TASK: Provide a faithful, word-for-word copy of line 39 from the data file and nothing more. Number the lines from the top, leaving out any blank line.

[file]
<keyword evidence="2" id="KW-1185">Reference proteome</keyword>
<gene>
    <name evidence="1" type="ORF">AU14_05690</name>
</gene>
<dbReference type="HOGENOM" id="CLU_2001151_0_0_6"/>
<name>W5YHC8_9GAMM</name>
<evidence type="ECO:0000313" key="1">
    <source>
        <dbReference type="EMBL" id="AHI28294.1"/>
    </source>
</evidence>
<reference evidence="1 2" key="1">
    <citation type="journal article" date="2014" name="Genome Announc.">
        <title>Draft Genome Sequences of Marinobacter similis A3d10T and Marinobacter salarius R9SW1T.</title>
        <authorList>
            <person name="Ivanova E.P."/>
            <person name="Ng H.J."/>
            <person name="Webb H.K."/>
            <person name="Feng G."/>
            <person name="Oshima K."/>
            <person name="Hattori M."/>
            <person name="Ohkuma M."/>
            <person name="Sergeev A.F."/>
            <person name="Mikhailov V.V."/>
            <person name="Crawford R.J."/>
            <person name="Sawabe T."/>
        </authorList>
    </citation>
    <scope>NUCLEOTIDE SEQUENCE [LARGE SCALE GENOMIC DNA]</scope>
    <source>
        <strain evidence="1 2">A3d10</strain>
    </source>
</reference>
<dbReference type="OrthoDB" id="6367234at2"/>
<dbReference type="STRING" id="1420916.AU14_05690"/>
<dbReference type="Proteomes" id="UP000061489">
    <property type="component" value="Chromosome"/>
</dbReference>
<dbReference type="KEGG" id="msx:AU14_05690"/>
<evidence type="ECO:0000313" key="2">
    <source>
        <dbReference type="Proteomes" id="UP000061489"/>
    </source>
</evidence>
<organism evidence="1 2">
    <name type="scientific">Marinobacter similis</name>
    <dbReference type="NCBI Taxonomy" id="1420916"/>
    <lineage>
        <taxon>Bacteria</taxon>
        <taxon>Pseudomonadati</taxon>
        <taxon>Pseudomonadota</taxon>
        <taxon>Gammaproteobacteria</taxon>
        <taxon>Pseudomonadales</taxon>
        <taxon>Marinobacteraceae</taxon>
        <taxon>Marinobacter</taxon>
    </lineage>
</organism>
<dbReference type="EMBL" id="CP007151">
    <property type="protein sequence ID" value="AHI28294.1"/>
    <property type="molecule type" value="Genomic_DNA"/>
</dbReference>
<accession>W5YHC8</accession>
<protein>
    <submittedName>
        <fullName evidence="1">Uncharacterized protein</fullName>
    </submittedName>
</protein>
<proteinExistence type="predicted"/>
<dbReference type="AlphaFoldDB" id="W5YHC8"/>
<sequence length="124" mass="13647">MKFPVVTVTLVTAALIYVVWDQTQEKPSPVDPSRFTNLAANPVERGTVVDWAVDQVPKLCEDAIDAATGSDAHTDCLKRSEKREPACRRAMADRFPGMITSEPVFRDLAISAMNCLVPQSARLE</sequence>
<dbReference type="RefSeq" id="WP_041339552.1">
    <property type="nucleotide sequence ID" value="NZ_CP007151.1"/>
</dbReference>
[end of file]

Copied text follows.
<dbReference type="KEGG" id="msx:AU14_05690"/>